Patents by the people

At the Nudge blog, transparent governments that hold a running two-way dialogue with their citizenry are considered better governments. New York Law School professor and guest blogger Beth Simone Noveck takes up transparency and participation in this post about a creative program that opens up the patent process to the American people and asks for their input. Noveck created the idea, called Peer-to-Patent (the NYLS web site about the project is here), which in its first year has already changed how patents are reviewed and approved by bringing new voices and new knowledge into the process.

At New York Law School, Noveck teaches intellectual property, innovation, electronic democracy, and constitutional law. She is also the McClatchy Visiting Associate Professor of Communication at Stanford University. Brookings Press will publish her book, Wiki Government: How Technology Can Make Government Better, Democracy Stronger, and Citizens More Powerful, next year.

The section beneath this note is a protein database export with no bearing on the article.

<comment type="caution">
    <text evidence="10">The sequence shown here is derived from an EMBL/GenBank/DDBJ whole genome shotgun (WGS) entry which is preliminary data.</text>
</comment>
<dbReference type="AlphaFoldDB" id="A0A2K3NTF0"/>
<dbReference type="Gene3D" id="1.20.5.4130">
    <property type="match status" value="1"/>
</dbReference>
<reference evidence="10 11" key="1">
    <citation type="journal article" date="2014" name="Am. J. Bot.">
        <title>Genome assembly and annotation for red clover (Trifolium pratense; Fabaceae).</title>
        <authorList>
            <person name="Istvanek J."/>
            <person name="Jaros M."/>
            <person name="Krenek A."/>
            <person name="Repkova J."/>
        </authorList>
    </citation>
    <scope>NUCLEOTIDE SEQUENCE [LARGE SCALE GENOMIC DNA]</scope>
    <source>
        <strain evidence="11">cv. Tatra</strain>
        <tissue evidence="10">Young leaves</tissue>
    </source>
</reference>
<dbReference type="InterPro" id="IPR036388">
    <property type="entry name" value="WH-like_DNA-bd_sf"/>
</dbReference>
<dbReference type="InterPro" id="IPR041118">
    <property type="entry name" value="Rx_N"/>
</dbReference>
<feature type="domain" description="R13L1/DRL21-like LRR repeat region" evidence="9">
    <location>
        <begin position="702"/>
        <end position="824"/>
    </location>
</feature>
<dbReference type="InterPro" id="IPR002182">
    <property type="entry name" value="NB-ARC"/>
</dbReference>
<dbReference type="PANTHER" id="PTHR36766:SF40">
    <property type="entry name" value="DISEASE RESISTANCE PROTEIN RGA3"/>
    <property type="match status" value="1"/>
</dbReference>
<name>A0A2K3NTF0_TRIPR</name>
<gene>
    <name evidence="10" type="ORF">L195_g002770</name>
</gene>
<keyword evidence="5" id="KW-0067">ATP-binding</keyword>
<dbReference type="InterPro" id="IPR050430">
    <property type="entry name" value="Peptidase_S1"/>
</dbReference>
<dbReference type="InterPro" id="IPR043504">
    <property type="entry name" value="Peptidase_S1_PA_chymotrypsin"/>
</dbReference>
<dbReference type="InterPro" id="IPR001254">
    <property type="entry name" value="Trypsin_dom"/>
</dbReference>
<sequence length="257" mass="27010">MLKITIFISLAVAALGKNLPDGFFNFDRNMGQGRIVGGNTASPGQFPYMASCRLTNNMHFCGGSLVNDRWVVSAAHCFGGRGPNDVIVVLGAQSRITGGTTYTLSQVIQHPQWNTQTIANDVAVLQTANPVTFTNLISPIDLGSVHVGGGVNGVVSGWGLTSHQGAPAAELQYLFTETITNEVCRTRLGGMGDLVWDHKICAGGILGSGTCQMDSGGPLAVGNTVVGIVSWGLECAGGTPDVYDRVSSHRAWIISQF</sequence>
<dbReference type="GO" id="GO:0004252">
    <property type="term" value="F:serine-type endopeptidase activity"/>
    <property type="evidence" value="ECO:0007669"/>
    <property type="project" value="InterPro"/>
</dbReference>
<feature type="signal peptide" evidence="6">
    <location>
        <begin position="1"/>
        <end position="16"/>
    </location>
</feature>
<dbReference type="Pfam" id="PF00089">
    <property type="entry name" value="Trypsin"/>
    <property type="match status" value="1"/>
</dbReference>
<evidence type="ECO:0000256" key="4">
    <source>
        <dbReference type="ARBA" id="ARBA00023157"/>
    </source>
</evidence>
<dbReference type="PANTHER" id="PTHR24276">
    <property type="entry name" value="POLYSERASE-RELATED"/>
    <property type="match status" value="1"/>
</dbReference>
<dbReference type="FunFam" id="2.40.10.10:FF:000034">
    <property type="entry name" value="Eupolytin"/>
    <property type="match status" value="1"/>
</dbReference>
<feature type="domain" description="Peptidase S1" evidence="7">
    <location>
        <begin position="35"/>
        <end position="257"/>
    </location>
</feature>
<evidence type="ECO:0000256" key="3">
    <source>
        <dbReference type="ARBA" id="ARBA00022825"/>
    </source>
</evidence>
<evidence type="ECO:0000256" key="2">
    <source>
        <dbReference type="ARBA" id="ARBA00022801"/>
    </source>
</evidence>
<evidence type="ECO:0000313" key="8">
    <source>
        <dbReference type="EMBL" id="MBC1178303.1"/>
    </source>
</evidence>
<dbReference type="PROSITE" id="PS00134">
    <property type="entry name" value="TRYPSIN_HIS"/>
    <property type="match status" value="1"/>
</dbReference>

Patents by the people

By Beth Simone Noveck

A year ago this month, the United States Patent and Trademark Office, in cooperation with New York Law School and a network of corporate and academic reformers, began a first-of-its-kind experiment in participatory democracy. Designed to capitalize on the expertise and knowledge of the American people, the Peer-to-Patent pilot was implemented to connect the Patent Office to an open network of scientific and technical experts to assist with the examination of pending patent applications in the hi-tech industry.

Continue reading Noveck’s post here.

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